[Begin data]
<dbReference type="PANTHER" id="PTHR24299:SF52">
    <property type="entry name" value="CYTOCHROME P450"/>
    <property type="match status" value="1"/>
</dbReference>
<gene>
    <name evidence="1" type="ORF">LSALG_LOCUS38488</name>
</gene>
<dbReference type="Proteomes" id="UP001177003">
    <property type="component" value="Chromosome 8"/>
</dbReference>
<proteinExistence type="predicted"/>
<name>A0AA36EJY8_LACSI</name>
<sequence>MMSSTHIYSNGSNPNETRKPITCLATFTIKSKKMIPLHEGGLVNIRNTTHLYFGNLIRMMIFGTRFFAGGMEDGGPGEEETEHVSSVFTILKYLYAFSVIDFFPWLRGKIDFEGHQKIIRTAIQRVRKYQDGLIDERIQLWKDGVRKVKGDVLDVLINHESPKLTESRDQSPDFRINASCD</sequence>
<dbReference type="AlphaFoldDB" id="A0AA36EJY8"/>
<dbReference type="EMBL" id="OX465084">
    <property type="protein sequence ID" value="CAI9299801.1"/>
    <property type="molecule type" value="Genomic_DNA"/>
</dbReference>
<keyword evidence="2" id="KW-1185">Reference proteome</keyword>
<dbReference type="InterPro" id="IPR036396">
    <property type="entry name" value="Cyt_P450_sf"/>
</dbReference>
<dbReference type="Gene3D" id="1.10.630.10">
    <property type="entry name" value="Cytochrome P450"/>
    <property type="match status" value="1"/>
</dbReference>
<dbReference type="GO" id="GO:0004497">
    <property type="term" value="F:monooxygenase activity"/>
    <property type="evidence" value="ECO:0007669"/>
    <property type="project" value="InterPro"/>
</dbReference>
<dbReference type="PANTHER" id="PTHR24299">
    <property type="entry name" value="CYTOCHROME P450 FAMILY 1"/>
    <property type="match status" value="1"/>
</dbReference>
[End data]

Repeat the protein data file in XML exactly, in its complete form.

<dbReference type="PANTHER" id="PTHR24299:SF52">
    <property type="entry name" value="CYTOCHROME P450"/>
    <property type="match status" value="1"/>
</dbReference>
<gene>
    <name evidence="1" type="ORF">LSALG_LOCUS38488</name>
</gene>
<dbReference type="Proteomes" id="UP001177003">
    <property type="component" value="Chromosome 8"/>
</dbReference>
<proteinExistence type="predicted"/>
<name>A0AA36EJY8_LACSI</name>
<sequence>MMSSTHIYSNGSNPNETRKPITCLATFTIKSKKMIPLHEGGLVNIRNTTHLYFGNLIRMMIFGTRFFAGGMEDGGPGEEETEHVSSVFTILKYLYAFSVIDFFPWLRGKIDFEGHQKIIRTAIQRVRKYQDGLIDERIQLWKDGVRKVKGDVLDVLINHESPKLTESRDQSPDFRINASCD</sequence>
<dbReference type="AlphaFoldDB" id="A0AA36EJY8"/>
<dbReference type="EMBL" id="OX465084">
    <property type="protein sequence ID" value="CAI9299801.1"/>
    <property type="molecule type" value="Genomic_DNA"/>
</dbReference>
<keyword evidence="2" id="KW-1185">Reference proteome</keyword>
<dbReference type="InterPro" id="IPR036396">
    <property type="entry name" value="Cyt_P450_sf"/>
</dbReference>
<dbReference type="Gene3D" id="1.10.630.10">
    <property type="entry name" value="Cytochrome P450"/>
    <property type="match status" value="1"/>
</dbReference>
<dbReference type="GO" id="GO:0004497">
    <property type="term" value="F:monooxygenase activity"/>
    <property type="evidence" value="ECO:0007669"/>
    <property type="project" value="InterPro"/>
</dbReference>
<dbReference type="PANTHER" id="PTHR24299">
    <property type="entry name" value="CYTOCHROME P450 FAMILY 1"/>
    <property type="match status" value="1"/>
</dbReference>